28 June 2008

Some words of wisdom from Abraham Lincoln

I was updating my GoodReads site when I happened to come across this quote from our greatest president that seemed apropos considering the parlous times we're living in:

"These [the armed forces] are not our reliance against a resumption of tyranny in our fair land. All of them may be turned against our liberties, without making us stronger or weaker for the struggle. Our reliance is in the love of liberty which God has planted in our bosoms. Our defense is in the preservation of the spirit which prizes liberty as the heritage of all men, in all lands, every where.... Familiarize yourselves with the chains of bondage, and you are preparing your own limbs to wear them. Accustomed to trample on the rights of those around you, you have lost the genius of your own independence, and become the fit subjects of the first cunning tyrant who rises." (Speech at Edwardsville, Illinois, September 11, 1858)

It's only after I noted the citation that I realized the date: How doubly apropos!

25 June 2008

And now for something completely different...

Three websites that I highly recommend visiting (and/or subscribing to) often:

The first is This is a current events/politically oriented website that publishes articles and blogs from a variety of writers on a variety of subjects (loosely bound together by the objective of exposing the perfidies of the fascist-wannabes in the White House). The latest post by Nick Turse describes 5 beneficiaries of Pentagon largesse who you've never heard of but who are racking in billions of your dollars.

The second site is Mark Morford's column at He's a funny and talented writer who tackles not just politics but culture.

The third site is my favorite. It's Mark Rosenfelder's Zompist page. I first came across this site several years ago when I was investigating "conlang" sites. For the ignorant, a "conlang" is a constructed language, like Tolkien's Elvish or the Klingon of Star Trek or Esperanto, for that matter. I have my own conlang (which may get public exposure whenever I get around to making a webpage of my own) but Mark has created at least 7 or 8 (if not more) for a world that he has created. He's Tolkien on steroids because, unlike Tolkien, he's written complete grammars for most of them.

Beyond that he's also an accomplished essayist with a variety of interests and worth reading even if you're not interested in conlangs.

The Death of a Thousand Cuts

Apologists for the latest example of Congress' craven spinelessness say that the FISA "compromise" protects fundamental civil rights but it's like "the death of a thousand cuts": If someone suffers one papercut, no major harm done; but if they suffer a thousand, they bleed to death. Just so with the latest capitulation to the Bush Administration's terrorism.

They've launched assaults against the First Amendment, they've launched assaults against habeas corpus, and now it's the Fourth Amendment's turn.

I'm happy to say that my representative voted with the "angels," opposing the FISA bill, which (if the Senate passes it) will "legalize" warrantless wiretapping and immunize the telcoms that allowed the government to do it. Unfortunately, she was in the minority.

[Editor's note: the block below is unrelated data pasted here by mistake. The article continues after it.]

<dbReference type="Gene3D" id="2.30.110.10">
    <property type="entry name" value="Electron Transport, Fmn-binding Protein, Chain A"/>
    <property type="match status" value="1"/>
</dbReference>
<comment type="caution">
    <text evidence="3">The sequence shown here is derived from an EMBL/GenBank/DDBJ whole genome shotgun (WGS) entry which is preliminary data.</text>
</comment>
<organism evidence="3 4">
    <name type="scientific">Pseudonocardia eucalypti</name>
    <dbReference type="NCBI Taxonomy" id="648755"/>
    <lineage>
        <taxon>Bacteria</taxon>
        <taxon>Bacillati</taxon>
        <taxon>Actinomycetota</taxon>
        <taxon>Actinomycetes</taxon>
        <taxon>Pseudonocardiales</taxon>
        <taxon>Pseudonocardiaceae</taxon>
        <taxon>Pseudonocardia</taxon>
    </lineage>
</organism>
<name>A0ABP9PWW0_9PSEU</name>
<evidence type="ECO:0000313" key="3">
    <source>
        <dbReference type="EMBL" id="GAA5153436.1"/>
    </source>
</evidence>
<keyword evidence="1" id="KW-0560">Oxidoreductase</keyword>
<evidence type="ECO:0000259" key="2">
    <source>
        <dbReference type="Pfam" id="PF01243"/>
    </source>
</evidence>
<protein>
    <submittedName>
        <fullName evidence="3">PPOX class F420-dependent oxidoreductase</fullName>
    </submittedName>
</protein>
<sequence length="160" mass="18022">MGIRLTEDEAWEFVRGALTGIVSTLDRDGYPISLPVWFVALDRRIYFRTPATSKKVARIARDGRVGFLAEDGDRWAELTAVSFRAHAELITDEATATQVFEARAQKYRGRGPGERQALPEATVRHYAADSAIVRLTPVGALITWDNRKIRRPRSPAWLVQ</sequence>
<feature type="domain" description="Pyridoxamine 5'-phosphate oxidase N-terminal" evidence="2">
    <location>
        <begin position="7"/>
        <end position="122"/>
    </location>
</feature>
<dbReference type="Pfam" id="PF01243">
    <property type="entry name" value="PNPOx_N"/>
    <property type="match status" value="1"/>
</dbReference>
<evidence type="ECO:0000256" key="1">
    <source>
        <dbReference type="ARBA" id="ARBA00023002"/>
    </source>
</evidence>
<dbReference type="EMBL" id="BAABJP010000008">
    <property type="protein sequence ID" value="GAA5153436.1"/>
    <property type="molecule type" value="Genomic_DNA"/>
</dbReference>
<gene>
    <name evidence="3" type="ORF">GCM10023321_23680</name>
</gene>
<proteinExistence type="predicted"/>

I took down my copy of the Constitution and reread the Fourth Amendment:

"The right of the people to be secure in their persons, houses, papers, and effects, against unreasonable searches and seizures, shall not be violated, and no Warrants shall issue, but upon probable cause, supported by Oath or affirmation, and particularly describing the place to be searched, and the persons or things to be seized."

By my reading, there's no ambiguity here, no provisional language for wars or "public emergency" -- the government cannot wiretap without a warrant. Everyone is secure. Everyone. Everywhere. Everytime. And under the current FISA law, the government has 72 hours to get a retroactive warrant, anyway!

Furthermore, there's no provision for immunity. The "just obeying orders" defense didn't work at Nuremberg and it shouldn't work here. The telcoms that allowed the administration to tap communications without warrants are guilty of aiding and abetting a criminal conspiracy and should be held responsible. (Not to mention the thugs in the administration.)

I've read that, in a rare display of spine, Senator Majority Leader Reid has vowed to fight the bill, and may actually split it in 2: one addressing the FISA warrants and the other addressing immunity. With luck, it could delay a final vote until after November. Also encouraging is Senator Feingold's and Dodd's intentions to filibuster this atrocious measure.

Less encouraging, is Obama's support of the "compromise," which casts doubt on his qualifications as a teacher of constitutional law (unless he were John Yoo's TA!). We need to put pressure on him to join Messers. Reid, Feingold and Dodd in opposing the law. Maybe we could say to him, "We're not going to contribute to your campaign for the next 2 weeks until you change your tune, Senator `Change.'"

15 June 2008

More Moyer's Mania

Just wanted to recommend another episode of Bill Moyer's Journal. Specifically, June 13's show, which featured Steve Fraser and Holly Sklar discussing the second Gilded Age and the continuing degeneration of the American middle class.

Bittersweet Triumphs

Two victories in the last few days for civil rights: